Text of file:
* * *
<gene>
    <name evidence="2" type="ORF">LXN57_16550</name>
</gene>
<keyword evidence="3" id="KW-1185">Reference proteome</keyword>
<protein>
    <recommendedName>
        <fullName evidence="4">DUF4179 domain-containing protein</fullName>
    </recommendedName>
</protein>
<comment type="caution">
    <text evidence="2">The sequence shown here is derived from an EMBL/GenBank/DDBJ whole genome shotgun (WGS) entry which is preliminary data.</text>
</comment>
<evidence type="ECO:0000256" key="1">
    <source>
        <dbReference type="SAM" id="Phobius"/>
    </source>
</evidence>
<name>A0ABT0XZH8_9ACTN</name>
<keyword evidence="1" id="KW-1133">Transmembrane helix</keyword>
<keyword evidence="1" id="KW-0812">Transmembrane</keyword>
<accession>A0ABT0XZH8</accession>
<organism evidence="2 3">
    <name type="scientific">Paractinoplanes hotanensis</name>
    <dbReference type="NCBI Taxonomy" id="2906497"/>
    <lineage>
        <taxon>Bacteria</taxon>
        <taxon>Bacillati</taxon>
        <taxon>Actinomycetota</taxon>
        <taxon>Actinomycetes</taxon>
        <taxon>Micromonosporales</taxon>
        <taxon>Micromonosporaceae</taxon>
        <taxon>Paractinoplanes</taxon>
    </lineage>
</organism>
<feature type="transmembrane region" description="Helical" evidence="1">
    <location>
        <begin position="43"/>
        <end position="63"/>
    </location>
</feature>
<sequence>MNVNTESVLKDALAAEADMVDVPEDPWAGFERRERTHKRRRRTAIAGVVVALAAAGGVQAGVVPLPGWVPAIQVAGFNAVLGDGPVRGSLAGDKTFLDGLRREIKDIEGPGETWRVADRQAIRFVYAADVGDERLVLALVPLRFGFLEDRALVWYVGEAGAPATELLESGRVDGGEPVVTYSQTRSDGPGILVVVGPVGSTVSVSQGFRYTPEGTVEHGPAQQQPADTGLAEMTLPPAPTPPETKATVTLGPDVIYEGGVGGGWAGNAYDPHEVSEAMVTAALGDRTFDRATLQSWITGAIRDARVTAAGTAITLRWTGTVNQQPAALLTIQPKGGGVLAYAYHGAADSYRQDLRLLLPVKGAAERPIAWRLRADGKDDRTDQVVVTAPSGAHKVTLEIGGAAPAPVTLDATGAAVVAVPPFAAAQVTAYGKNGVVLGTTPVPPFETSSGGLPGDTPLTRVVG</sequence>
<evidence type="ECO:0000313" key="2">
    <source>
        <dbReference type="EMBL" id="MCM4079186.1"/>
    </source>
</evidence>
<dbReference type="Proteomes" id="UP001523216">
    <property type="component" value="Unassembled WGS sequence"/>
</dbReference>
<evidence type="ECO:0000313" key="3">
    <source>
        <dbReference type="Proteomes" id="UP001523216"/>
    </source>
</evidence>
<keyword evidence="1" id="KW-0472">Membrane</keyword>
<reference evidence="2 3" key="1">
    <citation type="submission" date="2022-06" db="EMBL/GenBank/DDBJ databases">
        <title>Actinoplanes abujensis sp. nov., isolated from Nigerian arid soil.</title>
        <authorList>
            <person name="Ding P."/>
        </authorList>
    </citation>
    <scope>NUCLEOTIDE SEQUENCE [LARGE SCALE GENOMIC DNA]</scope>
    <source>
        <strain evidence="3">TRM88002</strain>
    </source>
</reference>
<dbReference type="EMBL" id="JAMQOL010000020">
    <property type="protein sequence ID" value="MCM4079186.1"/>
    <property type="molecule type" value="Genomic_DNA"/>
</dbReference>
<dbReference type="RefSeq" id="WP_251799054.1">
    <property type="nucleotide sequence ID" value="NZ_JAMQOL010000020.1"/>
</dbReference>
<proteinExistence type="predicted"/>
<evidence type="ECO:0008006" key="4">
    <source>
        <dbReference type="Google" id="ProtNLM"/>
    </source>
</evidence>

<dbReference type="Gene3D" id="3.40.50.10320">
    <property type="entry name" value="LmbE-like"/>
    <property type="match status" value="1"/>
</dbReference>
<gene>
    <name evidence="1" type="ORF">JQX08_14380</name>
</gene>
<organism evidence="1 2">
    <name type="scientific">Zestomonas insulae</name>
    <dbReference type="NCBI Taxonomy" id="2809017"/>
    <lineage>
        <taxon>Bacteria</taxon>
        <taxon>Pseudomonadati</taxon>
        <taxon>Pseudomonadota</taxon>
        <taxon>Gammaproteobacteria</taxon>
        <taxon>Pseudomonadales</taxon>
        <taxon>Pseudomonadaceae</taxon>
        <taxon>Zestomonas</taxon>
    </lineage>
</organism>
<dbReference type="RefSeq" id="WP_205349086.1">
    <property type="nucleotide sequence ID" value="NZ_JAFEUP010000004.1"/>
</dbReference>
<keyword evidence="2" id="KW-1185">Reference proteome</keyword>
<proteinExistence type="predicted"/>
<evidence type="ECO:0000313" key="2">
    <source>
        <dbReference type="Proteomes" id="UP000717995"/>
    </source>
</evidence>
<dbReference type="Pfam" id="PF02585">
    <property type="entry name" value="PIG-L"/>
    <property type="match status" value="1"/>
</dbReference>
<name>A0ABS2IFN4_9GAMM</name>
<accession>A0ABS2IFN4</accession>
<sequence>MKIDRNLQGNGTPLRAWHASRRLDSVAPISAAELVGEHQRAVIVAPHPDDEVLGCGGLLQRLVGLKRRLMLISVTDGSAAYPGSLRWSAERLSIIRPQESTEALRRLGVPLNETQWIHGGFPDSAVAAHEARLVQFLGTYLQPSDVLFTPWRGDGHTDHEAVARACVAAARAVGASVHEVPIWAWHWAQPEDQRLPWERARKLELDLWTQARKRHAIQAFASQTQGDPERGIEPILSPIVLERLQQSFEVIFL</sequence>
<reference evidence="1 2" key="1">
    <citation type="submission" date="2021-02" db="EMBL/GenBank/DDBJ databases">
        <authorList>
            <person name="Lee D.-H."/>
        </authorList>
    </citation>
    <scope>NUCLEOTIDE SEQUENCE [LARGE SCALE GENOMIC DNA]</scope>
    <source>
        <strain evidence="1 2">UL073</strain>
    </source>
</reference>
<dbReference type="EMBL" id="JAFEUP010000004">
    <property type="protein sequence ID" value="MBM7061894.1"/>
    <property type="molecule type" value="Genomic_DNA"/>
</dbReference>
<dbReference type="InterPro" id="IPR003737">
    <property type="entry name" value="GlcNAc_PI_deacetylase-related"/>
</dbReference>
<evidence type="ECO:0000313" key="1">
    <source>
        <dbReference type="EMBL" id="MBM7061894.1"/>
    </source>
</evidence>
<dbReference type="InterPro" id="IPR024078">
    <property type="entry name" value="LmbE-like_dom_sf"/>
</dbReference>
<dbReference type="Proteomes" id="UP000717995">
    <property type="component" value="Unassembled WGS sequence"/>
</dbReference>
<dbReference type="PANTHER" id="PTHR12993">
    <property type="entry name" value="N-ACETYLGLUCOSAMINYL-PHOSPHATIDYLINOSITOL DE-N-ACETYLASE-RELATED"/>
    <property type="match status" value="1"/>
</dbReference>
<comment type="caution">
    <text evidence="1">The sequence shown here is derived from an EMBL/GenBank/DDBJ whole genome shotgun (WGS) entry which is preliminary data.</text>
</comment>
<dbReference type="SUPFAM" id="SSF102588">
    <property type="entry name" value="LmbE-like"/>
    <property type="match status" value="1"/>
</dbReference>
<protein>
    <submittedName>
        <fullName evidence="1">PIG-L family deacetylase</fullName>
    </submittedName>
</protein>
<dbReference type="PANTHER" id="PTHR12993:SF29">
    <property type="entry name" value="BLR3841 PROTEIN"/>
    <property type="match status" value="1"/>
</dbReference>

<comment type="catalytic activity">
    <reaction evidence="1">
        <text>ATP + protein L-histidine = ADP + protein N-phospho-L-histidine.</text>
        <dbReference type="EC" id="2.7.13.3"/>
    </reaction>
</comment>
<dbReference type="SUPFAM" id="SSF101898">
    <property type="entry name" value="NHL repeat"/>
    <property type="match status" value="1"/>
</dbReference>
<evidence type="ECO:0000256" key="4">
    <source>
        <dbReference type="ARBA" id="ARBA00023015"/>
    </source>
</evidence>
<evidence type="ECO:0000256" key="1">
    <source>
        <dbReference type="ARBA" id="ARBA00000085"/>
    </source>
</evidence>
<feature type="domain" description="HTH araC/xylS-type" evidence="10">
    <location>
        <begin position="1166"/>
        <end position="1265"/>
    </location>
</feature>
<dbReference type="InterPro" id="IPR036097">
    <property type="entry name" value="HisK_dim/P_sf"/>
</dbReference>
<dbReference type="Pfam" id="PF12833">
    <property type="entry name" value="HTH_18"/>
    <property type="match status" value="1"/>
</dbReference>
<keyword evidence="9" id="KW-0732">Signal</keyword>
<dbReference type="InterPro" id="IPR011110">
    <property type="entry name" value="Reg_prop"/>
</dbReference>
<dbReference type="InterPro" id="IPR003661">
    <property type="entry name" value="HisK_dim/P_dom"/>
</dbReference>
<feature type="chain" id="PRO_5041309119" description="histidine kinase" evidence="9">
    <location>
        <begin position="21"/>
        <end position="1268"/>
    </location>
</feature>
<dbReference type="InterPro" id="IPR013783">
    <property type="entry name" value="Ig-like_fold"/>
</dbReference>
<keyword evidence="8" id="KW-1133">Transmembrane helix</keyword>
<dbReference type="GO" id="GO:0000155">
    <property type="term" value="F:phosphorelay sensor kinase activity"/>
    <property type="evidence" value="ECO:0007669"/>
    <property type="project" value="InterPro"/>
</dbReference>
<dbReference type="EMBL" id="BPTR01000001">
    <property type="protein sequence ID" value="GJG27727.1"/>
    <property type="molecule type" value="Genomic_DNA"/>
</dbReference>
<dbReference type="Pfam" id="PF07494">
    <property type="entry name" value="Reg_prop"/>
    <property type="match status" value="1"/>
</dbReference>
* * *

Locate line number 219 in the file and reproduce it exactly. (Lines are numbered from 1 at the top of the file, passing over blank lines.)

    <property type="evidence" value="ECO:0007669"/>